United States District Court, D. South Carolina, Anderson/Greenwood Division
Jacquelyn D. Austin United States Magistrate Judge.
matter is before the Court for a final Order pursuant to
Local Civil Rules 73.02(B)(1) and 83.VII.02, D.S.C.; 28
U.S.C. § 636(c); the parties' consent to disposition
by a Magistrate Judge [Doc. 10]; and the Order of reference
signed by the Honorable R. Bryan Harwell on February 5, 2016
[Doc. 11]. Plaintiff brought this action pursuant to 42
U.S.C. §§ 405(g) and 1383(c)(3) to obtain judicial
review of a final decision of the Commissioner of Social
Security (“the Commissioner”), denying
Plaintiff's claim for disability insurance benefits
(“DIB”). For the reasons set forth below, the
decision of the Commissioner is reversed and remanded for
administrative action consistent with this recommendation,
pursuant to sentence four of 42 U.S.C. § 405(g).
April 2010, Plaintiff protectively filed an application for
DIB, alleging an onset disability date of March 19, 2010. [R.
310-11.] Plaintiff's DIB claim was denied initially and
on reconsideration by the Social Security Administration
(“the Administration”). [R. 171- 77.] Plaintiff
requested a hearing before an administrative law judge
(“ALJ”) and on March 2, 2012, ALJ Peggy
McFadden-Elmore conducted a hearing on Plaintiff's claim.
18, 2012, the ALJ issued a decision finding Plaintiff not
disabled under the Social Security Act (“the
Act”). [R. 178-93.] Plaintiff requested Appeals Council
review of the ALJ's decision and, the Appeals Council
remanded the case for further consideration. [R. 194-205]. On
remand, the ALJ held a second hearing on November 25, 2013.
[R. 48-104.] On May 13, 2014, the ALJ issued a second
decision, again finding Plaintiff not disabled under the Act.
[R. 21-33.] At Step 1, the ALJ found Plaintiff met the insured
status requirements of the Act through December 31, 2014, and
had not engaged in substantial gainful activity during the
period from her alleged onset date of March 19, 2010, through
the date last insured. [R. 23, Findings 1 & 2.] At Step
2, the ALJ found Plaintiff had the following severe
impairments: bilateral carpal tunnel syndrome, status-post
carpal tunnel release of the right hand; rheumatoid
arthritis; right knee patellofemoral chondrosis, status-post
right knee arthroscopy; coronary artery disease with stent
placement; and lumbar spondylosis. [R. 23, Finding 3.] At
Step 3, the ALJ found that Plaintiff did not have an
impairment or combination of impairments that met or
medically equaled one of the impairments listed at 20 C.F.R.
Part 404, Subpart P, Appendix 1. [R. 26, Finding 4.] The ALJ
specifically found that there was no evidence of any
impairment or combination of impairments that approached
listing level severity under Listings 1.02, 1.04, 4.04, and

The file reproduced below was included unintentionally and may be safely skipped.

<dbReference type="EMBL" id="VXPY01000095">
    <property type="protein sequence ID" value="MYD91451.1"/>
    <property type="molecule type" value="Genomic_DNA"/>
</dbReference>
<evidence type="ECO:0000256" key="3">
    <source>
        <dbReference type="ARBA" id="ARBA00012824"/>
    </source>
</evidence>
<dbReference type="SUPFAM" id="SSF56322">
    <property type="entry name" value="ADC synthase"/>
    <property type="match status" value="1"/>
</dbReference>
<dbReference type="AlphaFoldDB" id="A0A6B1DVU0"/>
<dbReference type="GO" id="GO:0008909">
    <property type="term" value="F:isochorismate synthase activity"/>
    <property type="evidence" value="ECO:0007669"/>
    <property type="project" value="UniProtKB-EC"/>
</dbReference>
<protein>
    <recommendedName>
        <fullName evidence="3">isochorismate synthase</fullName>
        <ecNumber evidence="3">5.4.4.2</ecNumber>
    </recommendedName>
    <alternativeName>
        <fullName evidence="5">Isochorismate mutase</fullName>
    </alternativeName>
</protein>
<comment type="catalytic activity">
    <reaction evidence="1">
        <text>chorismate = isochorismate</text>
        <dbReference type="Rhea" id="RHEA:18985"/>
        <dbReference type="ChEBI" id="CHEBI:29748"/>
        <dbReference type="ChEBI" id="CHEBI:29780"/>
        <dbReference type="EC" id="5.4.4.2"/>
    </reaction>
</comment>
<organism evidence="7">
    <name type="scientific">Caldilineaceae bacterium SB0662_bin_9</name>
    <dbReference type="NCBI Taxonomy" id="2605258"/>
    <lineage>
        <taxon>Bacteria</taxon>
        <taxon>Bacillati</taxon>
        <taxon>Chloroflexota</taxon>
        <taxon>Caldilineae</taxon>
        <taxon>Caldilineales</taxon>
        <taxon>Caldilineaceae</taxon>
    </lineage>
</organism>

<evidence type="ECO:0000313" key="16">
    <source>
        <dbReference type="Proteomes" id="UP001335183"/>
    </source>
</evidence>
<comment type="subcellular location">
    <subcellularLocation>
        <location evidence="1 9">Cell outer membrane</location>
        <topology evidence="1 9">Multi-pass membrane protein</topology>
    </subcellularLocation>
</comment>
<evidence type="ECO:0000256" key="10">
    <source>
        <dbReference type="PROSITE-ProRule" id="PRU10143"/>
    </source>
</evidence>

addressing Step 4, Plaintiff's ability to perform her
past relevant work, the ALJ found that Plaintiff retained the
following residual functional capacity (“RFC”):
After careful consideration of the entire record, I find that
the claimant has the residual functional capacity to perform
light work as defined in 20 CFR 404.1567(b); with lifting or
carrying up to 20 pounds occasionally and up to 10 pounds
frequently; with standing and/or walking for about six hours
during an eight-hour workday; with sitting for about six
hours during an eight-hour workday; with no more than
occasional climbing of ladders, ropes, or scaffolds; with no
more than occasional crawling; with no more than frequent
climbing of ramps and stairs; with no more than frequent
balancing, stooping, kneeling, and crouching; with no more
than frequent handling and fingering bilaterally; and with
avoidance of concentrated exposure to extreme cold, extreme
heat, humidity, fumes, odors, dusts, gases, poor ventilation,
[R. 26-27, Finding 5.] Based on this RFC finding, the ALJ
determined Plaintiff was capable of performing her past
relevant work as a childcare attendant and administrative
clerk. [R. 32, Finding 6.] Thus, the ALJ found that Plaintiff
had not been under a disability, as defined in the Act, from
March 19, 2010, the alleged onset date, through the date of
the ALJ's decision. [R. 32, Finding 7.]
requested Appeals Council review of the ALJ's decision
and the Appeals Council declined review. [R. 1-5.] Plaintiff
filed this action for judicial review on November 2, 2015.
contends the ALJ's decision is not supported by
substantial evidence and contains multiple legal and factual
errors warranting the reversal and remand of the case. [Doc.
Specifically, Plaintiff contends the ALJ erred by (1) failing
to accord proper weight to the opinion Plaintiff's
treating rheumatologist, Dr. Kathleen P. Flint (“Dr.
Flint”) [id. at 10-15]; (2) failing to provide
the consultative examiner with Plaintiff's medical
records from her treating physician [id. at 15-16];
(3) failing to consider the side effects of Plaintiff's
medications in evaluating her credibility [id. at
16-19]; and (4) improperly finding that Plaintiff was capable
of past relevant work [id. at 19-20].
Commissioner, on the other hand, contends the ALJ's
decision should be affirmed because the decisions is
supported by substantial evidence and is free from reversible
legal error. [Doc. 20.] Specifically, the Commissioner
contends the ALJ properly evaluated Dr. Flint's opinion
under the regulations [id. at 8-11]; reasonably
found Plaintiff's subjective complaints, including those
of disabling medication-related side effects, were only